Santa Divorciada

Patron Saint of the Liberated Yet Perpetually Made to Feel Guilty

By Consuelo Flores
Published on LatinoLA: February 19, 2002

Santa Divorciada

I am Santa Divorciada, patron saint of the liberated yet perpetually made to feel guilty. I give women tools to combat religious and social stigmas that are attached to those who have chosen the forbidden path toward independence by breaking a holy sacrament. A holier than thou sacrament that imposes a lifetime of condemnation if we blindly remain faithful to it.

Besides, I?ve always wanted to dress up like a saint. I canonized myself as Santa Divorciada when it became painfully obvious that as women, we are subjugated by religion, via our parents, many times our own mothers, to generations of guilt for choosing a four-letter word that begins with Ffffffff...


Religion always played an important role in my life, especially as a child. Then, the idea that a woman could grow up and marry Jesus, the epitome of all goodness, so appealed to me that I would sit in front of the television set, waiting for Sally Field to appear to me, beckoning me to my inevitable vocation. I went to church a lot growing up and I would sit there, staring at the statues, thinking of ways I could sneak back in and steal their clothes. I would imagine the next day, the parishioners would come in to find the saints standing there, blessing them in the nude. But, pretty soon, the best thing about going to mass, was staring at Jesus, hanging half naked on the cross and fantasizing about my wedding to him. Me in white dress and veil, he in soiled loin cloth and thorns. Ah, the dreams of a girl.

But then I didn?t know that the success of a marriage isn?t always guaranteed. The once upon a times, don?t always mean there will be happily ever afters. I married when I was 22. He was a smart, good man who was a friend. But he should have remained my friend instead of becoming my husband. But there I went, participating in one of those seven pesky sacraments recognized by the Catholic Church, Holy Matrimony.

Holy Matrimony Batman, where were you when I was walking down that aisle!? I only realized much later that in Spanish, the word ?esposo,? husband, can also be said, ?es? ?pozo? - it?s a hole. And wife ?esposa? in plural ?esposas? means handcuffs. It was then that I realized that marriage for the woman can and sometimes does mean handcuffed to a hole.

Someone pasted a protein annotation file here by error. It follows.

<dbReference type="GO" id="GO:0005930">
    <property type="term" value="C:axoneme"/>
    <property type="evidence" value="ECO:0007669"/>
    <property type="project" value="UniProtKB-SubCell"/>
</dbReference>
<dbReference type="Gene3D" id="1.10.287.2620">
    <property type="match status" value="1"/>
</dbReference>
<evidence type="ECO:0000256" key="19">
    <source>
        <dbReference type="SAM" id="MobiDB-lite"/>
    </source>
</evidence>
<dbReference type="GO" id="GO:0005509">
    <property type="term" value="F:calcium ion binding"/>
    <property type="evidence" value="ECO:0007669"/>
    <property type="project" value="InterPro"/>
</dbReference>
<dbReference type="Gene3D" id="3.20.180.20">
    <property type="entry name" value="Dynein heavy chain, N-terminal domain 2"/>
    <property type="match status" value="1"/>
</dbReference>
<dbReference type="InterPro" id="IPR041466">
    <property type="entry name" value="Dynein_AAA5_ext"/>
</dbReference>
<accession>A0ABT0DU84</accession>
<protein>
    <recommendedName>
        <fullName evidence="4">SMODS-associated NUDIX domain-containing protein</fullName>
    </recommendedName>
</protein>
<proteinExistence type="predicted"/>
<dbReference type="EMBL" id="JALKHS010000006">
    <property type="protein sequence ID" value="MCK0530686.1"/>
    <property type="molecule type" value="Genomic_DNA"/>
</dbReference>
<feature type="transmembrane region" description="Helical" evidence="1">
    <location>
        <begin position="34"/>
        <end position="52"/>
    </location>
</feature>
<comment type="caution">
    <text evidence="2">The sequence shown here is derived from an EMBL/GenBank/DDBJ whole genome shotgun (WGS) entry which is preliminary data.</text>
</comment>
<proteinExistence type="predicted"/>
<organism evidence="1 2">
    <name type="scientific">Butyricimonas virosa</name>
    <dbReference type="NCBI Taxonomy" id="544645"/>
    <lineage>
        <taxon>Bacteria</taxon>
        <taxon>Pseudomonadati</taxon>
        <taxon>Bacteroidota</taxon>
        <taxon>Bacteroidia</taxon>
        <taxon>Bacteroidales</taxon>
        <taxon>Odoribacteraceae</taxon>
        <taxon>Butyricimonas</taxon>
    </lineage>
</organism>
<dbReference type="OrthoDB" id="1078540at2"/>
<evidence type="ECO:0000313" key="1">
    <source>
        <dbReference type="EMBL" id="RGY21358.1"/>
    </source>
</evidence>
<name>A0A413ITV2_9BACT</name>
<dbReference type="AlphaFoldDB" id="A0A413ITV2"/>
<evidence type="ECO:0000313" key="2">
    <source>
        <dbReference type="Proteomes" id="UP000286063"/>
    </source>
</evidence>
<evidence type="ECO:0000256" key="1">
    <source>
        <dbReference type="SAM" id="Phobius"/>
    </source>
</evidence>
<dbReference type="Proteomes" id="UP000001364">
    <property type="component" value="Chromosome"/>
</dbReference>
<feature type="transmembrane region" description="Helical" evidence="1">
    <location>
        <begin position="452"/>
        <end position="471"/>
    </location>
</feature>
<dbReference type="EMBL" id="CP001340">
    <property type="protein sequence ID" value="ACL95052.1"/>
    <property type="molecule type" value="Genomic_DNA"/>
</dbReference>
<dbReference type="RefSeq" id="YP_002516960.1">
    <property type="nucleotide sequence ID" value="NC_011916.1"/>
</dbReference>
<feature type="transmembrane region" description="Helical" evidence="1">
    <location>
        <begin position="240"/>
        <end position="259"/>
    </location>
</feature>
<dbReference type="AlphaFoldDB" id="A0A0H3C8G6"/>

The word sacrament means something that possesses sacred character or mysterious meaning. I found out that the mysterious meaning of matrimony is how to continue in a marriage when neither one is really happy. And sacred character is absolutely necessary to continue the charade. Neither of my parents was so lucky. And you know what they say, the apple doesn?t fall too far from the tree. To play the terminal role of happy housewife, well, I?m just not that good an actress.

Needless to say, we don?t live under the same circumstance my parents did and that?s a good thing. I returned to being my husband?s friend when I became his ex-wife and I left the marriage. Only, I couldn?t tell my parents. I wouldn?t tell them. In fact, I didn?t tell them for almost a year. My sister did -- the Bitch! When they found out, boy oh boy, did the cultural Catholic shit hit the gender oppressive fan.

I remember my mother yelling at me ?Crees que yo no sufri con tu papa?? ?Mom, I never said you didn?t suffer. I know you did because as children, we suffered too. I don?t want my children to grow up like I did, knowing that my parents hated each other. I don?t want to suffer as a wife the way you did. Or is that what you want for me??

?Not only have you broken a sacrament, you?ve abandoned your family!?
?No! I?ve freed us from a lifetime of misery and regret!?
?How could you??
?Mom, how could I not??

So, I was banished, excommunicated, relegated to the land of the sinners, of the sacrament-breakers, left to find my own patron saint. And I did. She stands before you now. I am Santa Divorciada, patron saint of the liberated. I teach those still searching that they have but to look at their own countenance, at the mask of flesh we call a face to give sanction to their existence.

So, if you are seeking liberation from the institution of cultural Catholic rhetoric and perpetual guilt, this is your path. Every morning for the next few days, light a candle to Santa Divorciada, and standing, not kneeling, no never kneel to anyone.... (except for pleasure, of course) recite the following prayer until you too are a believer in your own destiny:

?Oh Santa Divorciada, who has said ?I don?t want to suffer in a charade, playing a role I don?t believe in? behold me standing before you, tall, independent and strong. I know if you faced discontent from your Church, and more importantly, from your mother, I too can find the light of your wisdom in the darkness of marriage. I only have to will it and my liberation will be granted. From this day forward I put my trust and my faith in my hand and defiantly raise my fist to the enemies of my happiness.

I?ll stop the guilt, I?ll have no more,
I?ll undo the handcuffs and close the door.
I?ll leave the role, but not my life,
I?ll be my self, but not a wife.

Ahhh Woman!

About Consuelo Flores:
Known for her intimate, poetic illustrations of life, Consuelo has performed throughout the United States including the J. Paul Getty Museum. She works at the Writers Guild of America to increase employment opportunities for federally protected groups.

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